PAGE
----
Your Grant in Review: Independence, Efficiency and Expertise

June 10, 2009

One of the subtle* aspects of NIH grant review that interests me is the competition between independence of review and other more practical matters. As you will recall, the meat of the review is generally three individuals who are assigned to the application as primary, secondary and tertiary reviewers. Up until very recently, the identity of the other reviewers on grants to which an individual was assigned were made available at the start.
This is an obvious violation of the independence of review, is it not?

In an ideal world you would desire the individuals reviewing your application initially to be independent of each other. And the system always respected that in one key area- no reviewers are permitted to contact or discuss applications with each other anywhere other than at the meeting of the study section.
So why did they use to provide the names of the other reviewers? I have no idea. However I can speculate based on my experiences that it helps with the efficiency of the process and the ability to ensure appropriate domain coverage for the application. By way of example, in our standard Bunny Hopper example, you might have an individual that was highly expert in muscle contraction physiology…but didn’t know jack squat about bunnies, being a kangaroo expert and all. Conversely, you might have an expert in behavioral bunny locomotion models who didn’t know much about neuromuscular junction pharmacology. Etc. Since most reviewers feel that they should do a decent and comprehensive job, they frequently spend some extra time doing background reading in an area in which they are not entirely expert. Knowing that another reviewer has the requisite expertise helps to alleviate the pressure to do this. You basically trust her to cover the stuff which is obviously in her domain. Efficient.
Trouble is, that this has a tendency to decrease the review of particular aspects of the application from three people’s takes to the opinion of a single person. Not so good. Or not ideal, anyway.
There is another slightly weird aspect to this situation in that a reviewer could not (I think) determine who was reviewing the other applications assigned to the panel up until the app started being discussed at the meeting. Of course, the so-called “read phase” of review started a week before when all the critiques were uploaded and made available (with the preliminary scores) to the entire panel. Doing due-diligence and reading over the sometimes highly variable or disparate critiques, one had variable amounts of knowledge** about the reviewers. This might or might not influence outcome, of course. Remember that any member of the panel can write additional critiques and/or insist that a given application be discussed. It is not inconceivable that knowledge of who wrote what criticism and assigned a particular score might influence willingness of a reviewer not assigned to the application to take action.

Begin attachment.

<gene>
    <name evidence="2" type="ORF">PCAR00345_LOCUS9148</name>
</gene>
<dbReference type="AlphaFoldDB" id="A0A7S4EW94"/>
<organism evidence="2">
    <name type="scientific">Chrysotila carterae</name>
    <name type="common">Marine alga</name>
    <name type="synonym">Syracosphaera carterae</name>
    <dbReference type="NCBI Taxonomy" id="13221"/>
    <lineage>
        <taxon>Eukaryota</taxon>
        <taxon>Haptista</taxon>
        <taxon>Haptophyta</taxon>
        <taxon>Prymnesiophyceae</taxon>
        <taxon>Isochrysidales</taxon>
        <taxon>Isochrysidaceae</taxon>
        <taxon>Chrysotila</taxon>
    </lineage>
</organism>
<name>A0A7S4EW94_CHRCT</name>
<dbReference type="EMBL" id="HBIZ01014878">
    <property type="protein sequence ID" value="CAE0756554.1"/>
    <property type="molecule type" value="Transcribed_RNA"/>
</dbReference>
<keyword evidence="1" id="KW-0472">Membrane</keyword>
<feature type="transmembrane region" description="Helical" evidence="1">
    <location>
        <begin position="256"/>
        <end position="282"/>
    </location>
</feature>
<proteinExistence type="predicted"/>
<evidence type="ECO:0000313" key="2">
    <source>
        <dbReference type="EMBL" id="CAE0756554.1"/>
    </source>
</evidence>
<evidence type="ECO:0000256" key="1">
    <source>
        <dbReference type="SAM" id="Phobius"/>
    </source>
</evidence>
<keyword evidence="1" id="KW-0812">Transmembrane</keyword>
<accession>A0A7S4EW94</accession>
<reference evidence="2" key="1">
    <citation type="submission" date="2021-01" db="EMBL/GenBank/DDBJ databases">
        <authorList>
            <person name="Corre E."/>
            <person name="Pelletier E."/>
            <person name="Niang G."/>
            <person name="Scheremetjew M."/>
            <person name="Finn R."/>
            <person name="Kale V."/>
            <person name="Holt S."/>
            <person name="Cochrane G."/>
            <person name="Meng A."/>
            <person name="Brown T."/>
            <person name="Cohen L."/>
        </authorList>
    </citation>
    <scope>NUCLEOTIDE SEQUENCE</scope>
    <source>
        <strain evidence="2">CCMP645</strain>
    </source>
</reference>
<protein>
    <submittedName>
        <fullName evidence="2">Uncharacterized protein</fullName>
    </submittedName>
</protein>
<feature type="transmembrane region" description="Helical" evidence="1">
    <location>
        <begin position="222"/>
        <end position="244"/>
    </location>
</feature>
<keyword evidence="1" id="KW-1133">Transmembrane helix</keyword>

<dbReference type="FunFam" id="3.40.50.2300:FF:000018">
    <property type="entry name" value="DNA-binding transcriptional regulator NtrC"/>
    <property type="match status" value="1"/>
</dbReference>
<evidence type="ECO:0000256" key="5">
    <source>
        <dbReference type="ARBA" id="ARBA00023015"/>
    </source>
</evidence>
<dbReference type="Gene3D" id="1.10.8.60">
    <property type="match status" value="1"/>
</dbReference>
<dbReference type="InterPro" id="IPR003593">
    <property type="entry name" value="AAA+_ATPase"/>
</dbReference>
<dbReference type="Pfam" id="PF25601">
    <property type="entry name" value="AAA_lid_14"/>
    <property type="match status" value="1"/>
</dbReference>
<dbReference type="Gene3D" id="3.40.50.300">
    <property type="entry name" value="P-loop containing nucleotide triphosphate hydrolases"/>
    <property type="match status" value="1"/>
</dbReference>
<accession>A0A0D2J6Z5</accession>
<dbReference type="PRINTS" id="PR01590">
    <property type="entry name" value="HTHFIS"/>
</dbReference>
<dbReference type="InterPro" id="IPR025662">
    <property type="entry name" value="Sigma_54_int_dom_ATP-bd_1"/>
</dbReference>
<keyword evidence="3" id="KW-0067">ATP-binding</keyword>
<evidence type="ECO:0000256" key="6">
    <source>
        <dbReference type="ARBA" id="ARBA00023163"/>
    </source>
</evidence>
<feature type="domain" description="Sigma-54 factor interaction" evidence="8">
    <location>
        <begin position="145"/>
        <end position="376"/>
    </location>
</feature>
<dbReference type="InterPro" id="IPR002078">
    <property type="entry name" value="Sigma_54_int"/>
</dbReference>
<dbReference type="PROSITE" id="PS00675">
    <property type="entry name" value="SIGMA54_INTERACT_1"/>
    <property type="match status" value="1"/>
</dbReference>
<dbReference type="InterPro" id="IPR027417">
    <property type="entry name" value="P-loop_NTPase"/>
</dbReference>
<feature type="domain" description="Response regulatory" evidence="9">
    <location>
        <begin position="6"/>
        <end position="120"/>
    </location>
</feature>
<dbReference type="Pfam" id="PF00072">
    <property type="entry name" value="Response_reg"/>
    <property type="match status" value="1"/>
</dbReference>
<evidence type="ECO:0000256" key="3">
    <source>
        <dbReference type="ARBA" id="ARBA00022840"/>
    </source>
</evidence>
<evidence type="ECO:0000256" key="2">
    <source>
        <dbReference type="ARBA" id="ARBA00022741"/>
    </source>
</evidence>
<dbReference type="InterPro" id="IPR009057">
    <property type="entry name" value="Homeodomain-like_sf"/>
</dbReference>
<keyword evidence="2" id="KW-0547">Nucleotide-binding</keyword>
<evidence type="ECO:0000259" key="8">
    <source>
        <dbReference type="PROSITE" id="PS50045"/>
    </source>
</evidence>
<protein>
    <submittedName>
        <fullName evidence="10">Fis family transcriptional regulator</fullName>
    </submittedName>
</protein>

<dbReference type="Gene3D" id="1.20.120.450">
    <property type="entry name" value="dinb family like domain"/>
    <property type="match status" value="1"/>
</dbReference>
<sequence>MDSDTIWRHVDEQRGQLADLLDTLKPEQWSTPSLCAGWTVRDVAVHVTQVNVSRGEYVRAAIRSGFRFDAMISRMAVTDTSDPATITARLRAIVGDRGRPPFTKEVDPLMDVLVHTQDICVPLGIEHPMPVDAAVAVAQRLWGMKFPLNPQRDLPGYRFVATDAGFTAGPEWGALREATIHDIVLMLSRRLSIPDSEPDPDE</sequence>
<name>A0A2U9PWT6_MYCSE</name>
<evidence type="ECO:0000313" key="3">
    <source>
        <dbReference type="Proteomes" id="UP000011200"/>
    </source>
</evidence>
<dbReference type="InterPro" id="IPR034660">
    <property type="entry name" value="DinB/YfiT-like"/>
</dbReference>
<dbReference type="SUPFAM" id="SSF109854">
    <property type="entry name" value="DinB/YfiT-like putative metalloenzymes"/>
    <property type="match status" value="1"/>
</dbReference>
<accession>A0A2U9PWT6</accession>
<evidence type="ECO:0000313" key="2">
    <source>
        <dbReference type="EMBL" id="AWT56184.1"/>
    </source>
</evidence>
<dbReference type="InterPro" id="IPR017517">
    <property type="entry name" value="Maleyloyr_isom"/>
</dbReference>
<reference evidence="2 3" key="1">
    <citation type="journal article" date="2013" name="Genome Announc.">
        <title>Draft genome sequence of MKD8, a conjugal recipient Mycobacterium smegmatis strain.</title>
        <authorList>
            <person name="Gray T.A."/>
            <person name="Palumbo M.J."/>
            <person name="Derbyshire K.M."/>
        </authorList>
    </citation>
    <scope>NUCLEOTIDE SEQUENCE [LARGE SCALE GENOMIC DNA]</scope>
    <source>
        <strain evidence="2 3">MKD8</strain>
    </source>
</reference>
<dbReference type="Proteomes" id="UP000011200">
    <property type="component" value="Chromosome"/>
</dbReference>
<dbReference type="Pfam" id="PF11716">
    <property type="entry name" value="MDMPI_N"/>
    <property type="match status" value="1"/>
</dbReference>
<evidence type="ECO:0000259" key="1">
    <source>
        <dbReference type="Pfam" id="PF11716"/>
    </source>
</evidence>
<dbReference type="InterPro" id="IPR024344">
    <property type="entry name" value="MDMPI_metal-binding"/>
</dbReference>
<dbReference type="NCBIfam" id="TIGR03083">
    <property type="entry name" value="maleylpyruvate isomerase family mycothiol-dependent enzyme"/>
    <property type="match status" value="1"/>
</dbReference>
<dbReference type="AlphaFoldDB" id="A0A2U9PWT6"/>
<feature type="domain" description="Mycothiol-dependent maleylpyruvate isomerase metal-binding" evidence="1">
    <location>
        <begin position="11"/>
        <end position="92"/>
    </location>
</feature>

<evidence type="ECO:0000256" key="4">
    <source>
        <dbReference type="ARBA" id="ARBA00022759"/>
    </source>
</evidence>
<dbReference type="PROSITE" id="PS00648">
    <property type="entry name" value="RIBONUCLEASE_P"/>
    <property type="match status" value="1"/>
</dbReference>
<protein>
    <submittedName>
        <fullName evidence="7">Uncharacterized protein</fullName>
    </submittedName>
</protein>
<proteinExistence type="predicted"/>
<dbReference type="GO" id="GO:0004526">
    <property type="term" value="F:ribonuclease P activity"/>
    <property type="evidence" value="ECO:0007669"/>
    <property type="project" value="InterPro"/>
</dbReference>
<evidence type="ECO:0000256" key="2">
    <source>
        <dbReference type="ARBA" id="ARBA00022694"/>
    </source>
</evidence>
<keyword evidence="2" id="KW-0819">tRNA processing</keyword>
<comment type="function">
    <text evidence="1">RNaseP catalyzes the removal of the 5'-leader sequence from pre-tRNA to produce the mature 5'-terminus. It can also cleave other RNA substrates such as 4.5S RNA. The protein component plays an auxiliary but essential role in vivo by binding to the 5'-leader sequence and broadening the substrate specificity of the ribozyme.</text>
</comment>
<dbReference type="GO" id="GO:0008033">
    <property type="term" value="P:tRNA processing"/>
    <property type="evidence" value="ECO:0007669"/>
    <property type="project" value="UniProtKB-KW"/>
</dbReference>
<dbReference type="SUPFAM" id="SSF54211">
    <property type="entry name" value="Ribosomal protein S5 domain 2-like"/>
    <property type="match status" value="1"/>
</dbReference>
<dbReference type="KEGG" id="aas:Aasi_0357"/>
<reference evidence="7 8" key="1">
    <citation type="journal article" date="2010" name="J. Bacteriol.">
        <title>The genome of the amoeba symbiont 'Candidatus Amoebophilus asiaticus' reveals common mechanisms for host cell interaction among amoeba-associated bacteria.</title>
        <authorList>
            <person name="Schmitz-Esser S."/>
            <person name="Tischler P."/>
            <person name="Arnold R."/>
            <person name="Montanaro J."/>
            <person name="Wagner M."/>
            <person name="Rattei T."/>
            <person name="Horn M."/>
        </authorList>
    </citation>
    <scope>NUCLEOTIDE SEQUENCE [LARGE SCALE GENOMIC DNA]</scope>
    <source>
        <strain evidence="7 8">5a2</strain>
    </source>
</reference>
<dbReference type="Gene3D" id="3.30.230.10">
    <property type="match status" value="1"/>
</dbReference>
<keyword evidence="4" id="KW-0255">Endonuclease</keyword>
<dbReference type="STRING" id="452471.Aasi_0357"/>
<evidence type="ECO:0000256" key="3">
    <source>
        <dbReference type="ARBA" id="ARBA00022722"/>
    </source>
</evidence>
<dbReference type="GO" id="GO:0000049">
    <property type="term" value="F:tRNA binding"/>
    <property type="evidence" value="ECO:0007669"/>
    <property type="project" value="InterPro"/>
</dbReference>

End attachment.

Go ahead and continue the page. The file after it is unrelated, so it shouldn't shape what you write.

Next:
Well, for the past couple of rounds this has become almost moot. One does not know until the meeting who was assigned to review the applications that one has received. Of course, one can guess**. But I did note one interesting feature in the online review system with the new scoring procedure. There is currently a way to view all the sub-scores which are assigned to a given application and these are identified by reviewer name. So now we have even more information about reviewer identity than ever before.
This has to be a bug, not a feature, right?
*read, obscure; possibly of interest to nobody other than me
**if you are on the panel for some time you might have some pretty good bets about who wrote what about a particular application assigned to other reviewers.

No Responses Yet to “Your Grant in Review: Independence, Efficiency and Expertise”

  1. qz Says:

    I appologize that this is question rather than comment. Could give us some idea about the new scoring system? I just got a score of 24 with no percentile. Just anxious to know what it means….


  2. DrugMonkey Says:

    qz, my understanding is that within the 1-9 scale the panel voted an average of 2.4. I do not know how this will translat to percentiles- next to no info yet because it is so new.


  3. Danny O'Rerio Says:

    qz — That’s about the 10th percentile* I’d say cautious congratulations are in order.
    *Obvious disclaimers to this estimate apply.


  4. Dr. Feelgood Says:

    Yeah any score in the 2s is extremely excellent. It means there are minor fixable issues but that the application is excellent. However, there is some front loading on apps going on because people are afraid to use the 9 point scale and are mostly keeping to the 1-5 range….Aaah psychology. This will be to your advantage now until people learn to spread ’em.
    Doc F


  5. pinus Says:

    Lets hope they fear the spread just a little bit longer.


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